31 May 2009
I am currently reading "Eichmann in Jerusalem: A Report on the Banality of Evil" by Hannah Arendt. I am reading the Penguin Classic version that was originally published in 1963 and the reprint that I have from 2006. I have been wanting to read it for some time, and I finally managed to get a copy from Barnes & Noble when I was in the US in late March.
What first intrigued me about Eichmann was the international law implications of his kidnapping from Argentina and subsequent trial in Israel. The idea that Eichmann was nothing more than a functionary in an evil system is also an interesting way to examine the holocaust; evil perpetrated by ordinary men and women (primarily men).
The reviews of the book are best described as mixed, with some all for the Arendt account and others highly critical of her approach and use of "facts". I guess I will make my own judgment on these issues once I have finished reading the book.
Anyway, I will add a postscript once I have finished. I should also take it of my list of books that I wished I owned seeing that I now own a copy.
It has been a week of Schapelle Corby (photo courtesy of Bintoro S. Lukman) news. It is probably important for her and her family to keep her name in the news and regularly ensuring that the news is in your face. This strategy has inherent risks as the saturation could surely backfire in that there is still plenty of people who think she is guilty countering an equally large number that think she is innocent.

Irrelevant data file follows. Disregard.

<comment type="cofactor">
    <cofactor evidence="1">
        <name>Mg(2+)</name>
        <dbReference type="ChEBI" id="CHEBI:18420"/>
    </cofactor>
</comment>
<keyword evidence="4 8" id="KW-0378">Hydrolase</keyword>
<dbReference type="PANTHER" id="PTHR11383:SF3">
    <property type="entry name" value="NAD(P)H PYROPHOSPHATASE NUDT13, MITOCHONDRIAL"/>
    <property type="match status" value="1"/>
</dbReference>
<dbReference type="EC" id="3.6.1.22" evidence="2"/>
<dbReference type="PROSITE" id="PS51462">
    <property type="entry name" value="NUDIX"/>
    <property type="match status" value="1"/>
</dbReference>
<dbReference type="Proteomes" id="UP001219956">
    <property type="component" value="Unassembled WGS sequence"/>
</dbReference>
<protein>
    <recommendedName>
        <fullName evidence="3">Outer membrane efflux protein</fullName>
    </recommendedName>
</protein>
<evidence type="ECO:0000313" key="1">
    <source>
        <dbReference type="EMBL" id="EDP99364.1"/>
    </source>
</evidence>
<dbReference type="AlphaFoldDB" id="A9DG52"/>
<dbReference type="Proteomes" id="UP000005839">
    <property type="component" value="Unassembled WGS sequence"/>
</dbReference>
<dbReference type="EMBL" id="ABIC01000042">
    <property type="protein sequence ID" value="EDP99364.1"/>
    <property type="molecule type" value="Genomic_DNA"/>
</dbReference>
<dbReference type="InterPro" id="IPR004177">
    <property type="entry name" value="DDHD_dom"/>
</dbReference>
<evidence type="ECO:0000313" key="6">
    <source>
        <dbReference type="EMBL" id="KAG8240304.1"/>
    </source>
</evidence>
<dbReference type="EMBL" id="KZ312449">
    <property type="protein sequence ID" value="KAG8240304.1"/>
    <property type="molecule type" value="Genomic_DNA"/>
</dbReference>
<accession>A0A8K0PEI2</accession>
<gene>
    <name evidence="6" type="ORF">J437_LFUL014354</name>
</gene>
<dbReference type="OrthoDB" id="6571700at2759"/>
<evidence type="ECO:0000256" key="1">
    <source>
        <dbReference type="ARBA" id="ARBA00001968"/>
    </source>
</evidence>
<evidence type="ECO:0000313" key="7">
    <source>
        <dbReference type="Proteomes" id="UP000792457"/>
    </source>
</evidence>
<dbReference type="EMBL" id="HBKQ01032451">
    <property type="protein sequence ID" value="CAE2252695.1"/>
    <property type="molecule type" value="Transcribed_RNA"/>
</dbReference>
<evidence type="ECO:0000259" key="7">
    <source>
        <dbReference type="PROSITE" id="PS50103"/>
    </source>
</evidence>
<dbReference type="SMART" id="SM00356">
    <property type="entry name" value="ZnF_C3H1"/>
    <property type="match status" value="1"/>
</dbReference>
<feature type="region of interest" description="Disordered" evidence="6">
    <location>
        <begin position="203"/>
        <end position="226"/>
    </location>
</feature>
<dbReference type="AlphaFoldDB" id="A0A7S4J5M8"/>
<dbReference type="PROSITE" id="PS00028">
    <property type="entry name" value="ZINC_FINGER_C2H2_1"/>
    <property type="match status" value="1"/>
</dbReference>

Personally, I think that she is guilty. The only conspiracy theory that I have entertained and continue to feel has some legs is that it was probably her half-brother who was the smuggler. I do not believe that the failure to fingerprint would prove anything further than the prosecution making an argument that she was smart enough to wipe down the bag before putting it in the boogie board bag. The idea that it was baggage handlers was just never proved.
Should she have been sentenced to 20 years in prison? That is the Indonesian law. It is high time Australians realized that you are not subject to Australian laws when you travel to foreign locales. Simply, if you get caught with drugs in Indonesia you are going to do time, this is particularly so for commercial quantities. Narcotics trafficking are likely to see you executed.